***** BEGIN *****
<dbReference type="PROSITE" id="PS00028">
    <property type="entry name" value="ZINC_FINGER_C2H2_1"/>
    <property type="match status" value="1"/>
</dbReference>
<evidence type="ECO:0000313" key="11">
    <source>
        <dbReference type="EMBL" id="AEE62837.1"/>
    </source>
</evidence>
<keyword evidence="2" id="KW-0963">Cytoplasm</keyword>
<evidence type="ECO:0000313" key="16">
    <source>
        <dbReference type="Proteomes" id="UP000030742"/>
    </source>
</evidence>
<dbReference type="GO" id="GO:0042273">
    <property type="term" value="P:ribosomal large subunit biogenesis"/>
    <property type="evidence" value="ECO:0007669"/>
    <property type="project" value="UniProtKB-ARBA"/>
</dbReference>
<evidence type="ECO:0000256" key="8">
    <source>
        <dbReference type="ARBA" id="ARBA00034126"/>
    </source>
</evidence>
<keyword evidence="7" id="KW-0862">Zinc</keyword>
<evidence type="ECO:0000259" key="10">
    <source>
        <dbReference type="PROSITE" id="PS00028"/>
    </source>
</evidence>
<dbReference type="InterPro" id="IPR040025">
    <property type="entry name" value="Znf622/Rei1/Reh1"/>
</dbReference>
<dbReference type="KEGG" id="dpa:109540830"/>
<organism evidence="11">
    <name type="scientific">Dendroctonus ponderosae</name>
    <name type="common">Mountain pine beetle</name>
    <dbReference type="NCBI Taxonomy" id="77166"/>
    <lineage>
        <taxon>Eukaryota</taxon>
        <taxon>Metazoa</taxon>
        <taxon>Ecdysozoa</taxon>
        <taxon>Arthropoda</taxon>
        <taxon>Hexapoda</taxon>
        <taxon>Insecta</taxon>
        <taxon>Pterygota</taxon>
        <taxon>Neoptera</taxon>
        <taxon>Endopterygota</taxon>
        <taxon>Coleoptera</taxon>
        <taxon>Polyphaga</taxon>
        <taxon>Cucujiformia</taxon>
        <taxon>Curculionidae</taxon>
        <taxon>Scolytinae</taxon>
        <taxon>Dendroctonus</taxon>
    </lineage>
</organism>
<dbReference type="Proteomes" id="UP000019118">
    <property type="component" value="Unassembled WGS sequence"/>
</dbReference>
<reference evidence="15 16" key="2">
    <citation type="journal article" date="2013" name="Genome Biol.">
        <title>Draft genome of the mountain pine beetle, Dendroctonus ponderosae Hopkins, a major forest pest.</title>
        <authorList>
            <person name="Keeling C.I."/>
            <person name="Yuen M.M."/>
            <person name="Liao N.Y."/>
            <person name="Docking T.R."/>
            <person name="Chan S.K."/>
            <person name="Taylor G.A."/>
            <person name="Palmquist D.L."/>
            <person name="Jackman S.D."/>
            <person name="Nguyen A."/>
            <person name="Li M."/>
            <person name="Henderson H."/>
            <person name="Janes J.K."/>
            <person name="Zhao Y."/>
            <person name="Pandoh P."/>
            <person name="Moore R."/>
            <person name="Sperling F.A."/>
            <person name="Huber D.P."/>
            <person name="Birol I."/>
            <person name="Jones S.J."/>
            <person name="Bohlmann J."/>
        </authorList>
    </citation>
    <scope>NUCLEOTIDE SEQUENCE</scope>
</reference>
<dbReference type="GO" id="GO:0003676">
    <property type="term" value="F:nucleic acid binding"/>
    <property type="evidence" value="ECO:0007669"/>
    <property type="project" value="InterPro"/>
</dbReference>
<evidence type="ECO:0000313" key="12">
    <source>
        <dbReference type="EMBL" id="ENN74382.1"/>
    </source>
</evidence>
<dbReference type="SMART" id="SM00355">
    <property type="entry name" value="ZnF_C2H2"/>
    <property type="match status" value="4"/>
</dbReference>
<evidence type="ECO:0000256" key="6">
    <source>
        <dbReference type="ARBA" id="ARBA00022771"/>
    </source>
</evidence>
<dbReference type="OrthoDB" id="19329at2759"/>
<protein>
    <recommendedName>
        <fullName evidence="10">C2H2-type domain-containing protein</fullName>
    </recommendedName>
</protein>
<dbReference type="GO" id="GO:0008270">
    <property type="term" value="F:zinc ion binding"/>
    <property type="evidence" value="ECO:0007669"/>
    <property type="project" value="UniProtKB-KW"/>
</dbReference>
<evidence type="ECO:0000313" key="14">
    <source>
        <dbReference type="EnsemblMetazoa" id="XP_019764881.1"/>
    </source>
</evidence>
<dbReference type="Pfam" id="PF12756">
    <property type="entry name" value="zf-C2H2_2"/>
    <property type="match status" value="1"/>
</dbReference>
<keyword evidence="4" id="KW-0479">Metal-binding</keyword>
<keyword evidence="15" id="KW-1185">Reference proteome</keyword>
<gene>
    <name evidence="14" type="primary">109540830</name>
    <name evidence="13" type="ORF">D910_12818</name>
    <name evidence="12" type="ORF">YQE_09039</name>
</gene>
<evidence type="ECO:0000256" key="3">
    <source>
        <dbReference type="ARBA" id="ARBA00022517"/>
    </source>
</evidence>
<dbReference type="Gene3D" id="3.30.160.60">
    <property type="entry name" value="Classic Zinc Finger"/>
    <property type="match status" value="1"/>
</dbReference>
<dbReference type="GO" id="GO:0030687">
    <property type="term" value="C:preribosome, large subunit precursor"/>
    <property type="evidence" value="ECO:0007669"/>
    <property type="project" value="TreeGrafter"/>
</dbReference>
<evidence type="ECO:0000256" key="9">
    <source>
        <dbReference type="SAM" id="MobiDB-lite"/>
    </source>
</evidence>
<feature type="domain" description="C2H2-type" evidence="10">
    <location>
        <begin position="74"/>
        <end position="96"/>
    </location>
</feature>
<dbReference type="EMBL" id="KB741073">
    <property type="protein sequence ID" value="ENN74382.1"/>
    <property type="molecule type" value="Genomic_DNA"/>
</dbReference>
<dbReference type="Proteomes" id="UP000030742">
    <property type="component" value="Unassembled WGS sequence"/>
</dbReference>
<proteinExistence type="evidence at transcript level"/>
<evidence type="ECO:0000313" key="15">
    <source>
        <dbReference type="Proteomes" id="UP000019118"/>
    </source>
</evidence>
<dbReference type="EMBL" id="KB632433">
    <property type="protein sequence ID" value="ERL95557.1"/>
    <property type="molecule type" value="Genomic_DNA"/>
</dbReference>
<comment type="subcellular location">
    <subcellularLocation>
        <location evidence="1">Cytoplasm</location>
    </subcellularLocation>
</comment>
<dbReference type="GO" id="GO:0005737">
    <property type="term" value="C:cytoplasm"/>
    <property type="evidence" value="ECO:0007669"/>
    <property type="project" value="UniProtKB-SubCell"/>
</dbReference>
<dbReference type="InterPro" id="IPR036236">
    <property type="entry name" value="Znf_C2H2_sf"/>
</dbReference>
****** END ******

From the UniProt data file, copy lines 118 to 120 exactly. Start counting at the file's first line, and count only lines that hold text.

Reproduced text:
</dbReference>
<evidence type="ECO:0000313" key="14">
    <source>